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Russia warns that Iran nuclear talks too slow to forestall conflict

Russian is uniquely placed to mediate between Iran and world powers, but analysts say Moscow's role is limited in part by a lack of compromise from Washington and Tehran.

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European Union Foreign Policy Chief Catherine Ashton (l.) meets with Iran's chief negotiator Saeed Jalili in Moscow in this June 18 file photo.

Kirill Kudryavtsev/REUTERS/File

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Although progress was made at Iran nuclear talks in Moscow this week, Russian analysts are concerned that the pace may be too slow to forestall a military conflict. They also caution that Russia's ability to mediate, a role for which it is uniquely suited, is limited by the lack of compromise from both Washington and Tehran – and Moscow's own variable relations with the Islamic Republic.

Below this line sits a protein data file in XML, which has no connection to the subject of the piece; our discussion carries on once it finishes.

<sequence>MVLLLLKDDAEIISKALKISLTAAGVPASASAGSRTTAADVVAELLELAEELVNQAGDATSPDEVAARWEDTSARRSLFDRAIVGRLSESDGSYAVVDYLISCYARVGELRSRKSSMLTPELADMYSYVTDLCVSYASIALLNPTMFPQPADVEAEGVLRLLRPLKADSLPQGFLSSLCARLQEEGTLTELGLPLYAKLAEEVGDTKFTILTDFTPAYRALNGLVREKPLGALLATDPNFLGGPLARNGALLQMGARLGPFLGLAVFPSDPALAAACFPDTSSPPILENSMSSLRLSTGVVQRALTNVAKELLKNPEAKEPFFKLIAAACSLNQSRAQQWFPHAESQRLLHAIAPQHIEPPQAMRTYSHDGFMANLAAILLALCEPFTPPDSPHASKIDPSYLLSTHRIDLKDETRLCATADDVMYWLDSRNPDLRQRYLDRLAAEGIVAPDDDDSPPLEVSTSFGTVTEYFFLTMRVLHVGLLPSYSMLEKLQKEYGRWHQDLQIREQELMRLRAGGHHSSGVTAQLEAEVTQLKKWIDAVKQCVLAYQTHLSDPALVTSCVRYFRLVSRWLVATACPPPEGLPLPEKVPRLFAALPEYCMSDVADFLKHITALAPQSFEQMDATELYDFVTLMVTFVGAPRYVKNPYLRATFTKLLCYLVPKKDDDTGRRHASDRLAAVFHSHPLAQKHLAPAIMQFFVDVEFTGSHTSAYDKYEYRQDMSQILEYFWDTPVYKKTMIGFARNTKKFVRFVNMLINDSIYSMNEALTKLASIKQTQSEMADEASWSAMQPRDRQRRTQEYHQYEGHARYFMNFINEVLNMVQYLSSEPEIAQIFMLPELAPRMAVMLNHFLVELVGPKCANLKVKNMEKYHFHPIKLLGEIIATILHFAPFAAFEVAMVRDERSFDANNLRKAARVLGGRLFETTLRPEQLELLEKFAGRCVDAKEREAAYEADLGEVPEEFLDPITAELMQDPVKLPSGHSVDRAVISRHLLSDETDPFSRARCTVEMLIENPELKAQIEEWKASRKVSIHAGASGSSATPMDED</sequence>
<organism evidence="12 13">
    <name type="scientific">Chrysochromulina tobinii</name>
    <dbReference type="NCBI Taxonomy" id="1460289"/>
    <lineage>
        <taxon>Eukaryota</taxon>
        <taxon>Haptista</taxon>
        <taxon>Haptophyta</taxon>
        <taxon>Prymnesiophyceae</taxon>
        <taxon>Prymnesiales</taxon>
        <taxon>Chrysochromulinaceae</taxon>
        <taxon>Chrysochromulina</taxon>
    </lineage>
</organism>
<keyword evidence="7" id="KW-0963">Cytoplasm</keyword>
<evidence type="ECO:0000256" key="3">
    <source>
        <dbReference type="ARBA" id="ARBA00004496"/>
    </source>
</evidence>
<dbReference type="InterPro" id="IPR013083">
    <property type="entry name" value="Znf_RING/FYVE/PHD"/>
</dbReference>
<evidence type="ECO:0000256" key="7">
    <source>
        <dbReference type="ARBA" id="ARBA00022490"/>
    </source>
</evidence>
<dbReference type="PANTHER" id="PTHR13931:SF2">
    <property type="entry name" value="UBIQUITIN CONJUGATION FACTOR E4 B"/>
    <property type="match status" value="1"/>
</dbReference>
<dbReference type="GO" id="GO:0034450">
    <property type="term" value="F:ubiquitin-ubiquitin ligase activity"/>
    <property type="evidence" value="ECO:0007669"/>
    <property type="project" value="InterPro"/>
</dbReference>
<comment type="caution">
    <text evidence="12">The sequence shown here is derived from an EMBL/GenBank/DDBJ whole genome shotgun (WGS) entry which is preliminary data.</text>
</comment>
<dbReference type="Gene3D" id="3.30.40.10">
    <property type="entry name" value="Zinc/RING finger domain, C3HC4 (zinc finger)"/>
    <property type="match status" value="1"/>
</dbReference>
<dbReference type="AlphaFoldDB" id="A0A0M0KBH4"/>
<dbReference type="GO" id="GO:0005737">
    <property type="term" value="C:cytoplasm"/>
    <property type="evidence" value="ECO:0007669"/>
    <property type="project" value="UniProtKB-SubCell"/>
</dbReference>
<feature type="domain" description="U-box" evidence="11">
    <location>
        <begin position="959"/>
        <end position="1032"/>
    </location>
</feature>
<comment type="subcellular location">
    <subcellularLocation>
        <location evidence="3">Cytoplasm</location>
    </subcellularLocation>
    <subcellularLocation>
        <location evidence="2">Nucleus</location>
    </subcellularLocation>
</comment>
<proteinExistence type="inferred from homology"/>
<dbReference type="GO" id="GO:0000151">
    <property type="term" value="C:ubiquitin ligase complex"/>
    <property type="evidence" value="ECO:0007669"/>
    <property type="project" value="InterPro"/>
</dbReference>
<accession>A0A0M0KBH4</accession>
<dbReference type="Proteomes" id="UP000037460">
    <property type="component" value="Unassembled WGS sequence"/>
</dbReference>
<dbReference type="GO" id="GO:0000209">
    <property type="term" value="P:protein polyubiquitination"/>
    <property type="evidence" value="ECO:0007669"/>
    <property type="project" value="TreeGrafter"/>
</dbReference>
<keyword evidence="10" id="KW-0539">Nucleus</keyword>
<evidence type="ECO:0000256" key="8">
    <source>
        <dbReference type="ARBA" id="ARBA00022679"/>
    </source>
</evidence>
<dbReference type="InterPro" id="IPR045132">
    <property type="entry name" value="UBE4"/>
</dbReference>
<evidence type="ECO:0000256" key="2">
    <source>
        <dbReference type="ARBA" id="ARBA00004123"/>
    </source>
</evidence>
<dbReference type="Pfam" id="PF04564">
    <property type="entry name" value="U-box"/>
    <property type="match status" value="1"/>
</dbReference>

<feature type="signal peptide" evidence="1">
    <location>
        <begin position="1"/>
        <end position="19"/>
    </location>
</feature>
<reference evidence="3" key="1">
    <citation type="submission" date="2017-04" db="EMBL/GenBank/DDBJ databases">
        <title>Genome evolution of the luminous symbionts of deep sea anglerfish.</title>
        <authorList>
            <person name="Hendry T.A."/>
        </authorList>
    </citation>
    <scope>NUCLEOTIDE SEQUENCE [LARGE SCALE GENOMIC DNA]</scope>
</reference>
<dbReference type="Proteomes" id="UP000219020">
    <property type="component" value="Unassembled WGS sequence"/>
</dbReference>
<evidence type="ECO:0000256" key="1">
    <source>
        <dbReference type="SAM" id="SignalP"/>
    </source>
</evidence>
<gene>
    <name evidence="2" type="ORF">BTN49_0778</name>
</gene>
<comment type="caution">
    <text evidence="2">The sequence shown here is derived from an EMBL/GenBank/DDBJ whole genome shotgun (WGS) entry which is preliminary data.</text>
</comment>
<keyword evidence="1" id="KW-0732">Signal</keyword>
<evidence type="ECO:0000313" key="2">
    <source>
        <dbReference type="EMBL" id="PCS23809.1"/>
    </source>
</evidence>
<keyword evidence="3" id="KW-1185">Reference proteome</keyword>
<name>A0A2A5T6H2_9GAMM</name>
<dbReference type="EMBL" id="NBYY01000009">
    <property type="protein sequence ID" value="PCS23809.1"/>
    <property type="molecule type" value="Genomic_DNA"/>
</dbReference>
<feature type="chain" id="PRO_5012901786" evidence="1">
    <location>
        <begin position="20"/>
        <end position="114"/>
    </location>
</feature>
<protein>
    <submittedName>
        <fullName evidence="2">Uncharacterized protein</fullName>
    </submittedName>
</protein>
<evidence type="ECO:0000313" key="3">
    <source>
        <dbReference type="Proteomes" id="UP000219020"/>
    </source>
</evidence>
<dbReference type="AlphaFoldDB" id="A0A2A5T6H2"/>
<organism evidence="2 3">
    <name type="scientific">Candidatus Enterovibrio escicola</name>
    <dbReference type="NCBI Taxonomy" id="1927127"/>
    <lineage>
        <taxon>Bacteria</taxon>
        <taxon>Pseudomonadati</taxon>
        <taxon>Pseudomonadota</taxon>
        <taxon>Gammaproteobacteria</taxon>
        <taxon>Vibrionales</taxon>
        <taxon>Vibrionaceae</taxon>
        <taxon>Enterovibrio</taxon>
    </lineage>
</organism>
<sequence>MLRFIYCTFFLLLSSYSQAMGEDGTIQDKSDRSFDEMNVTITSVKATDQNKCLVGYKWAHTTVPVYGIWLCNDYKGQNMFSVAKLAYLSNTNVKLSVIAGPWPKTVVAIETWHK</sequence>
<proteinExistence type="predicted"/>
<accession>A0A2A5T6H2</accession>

Western diplomats are anonymously spinning the line that Iran doesn't really want a deal that would restrict its nuclear program. US Secretary of State Hillary Clinton suggested that some in Iran see an attack is the "best thing ... because that would unify [Iran], it would legitimize the regime."

The Iranian media, likewise, charged that plans of the P5+1 group (the US, Russia, China, Britain, France, and Germany) were "built on an axis of destruction," and that Israel sabotaged the talks. One Iranian lawmaker said failure was inevitable if "Westerners want to move under the instructions of the Zionist regime."

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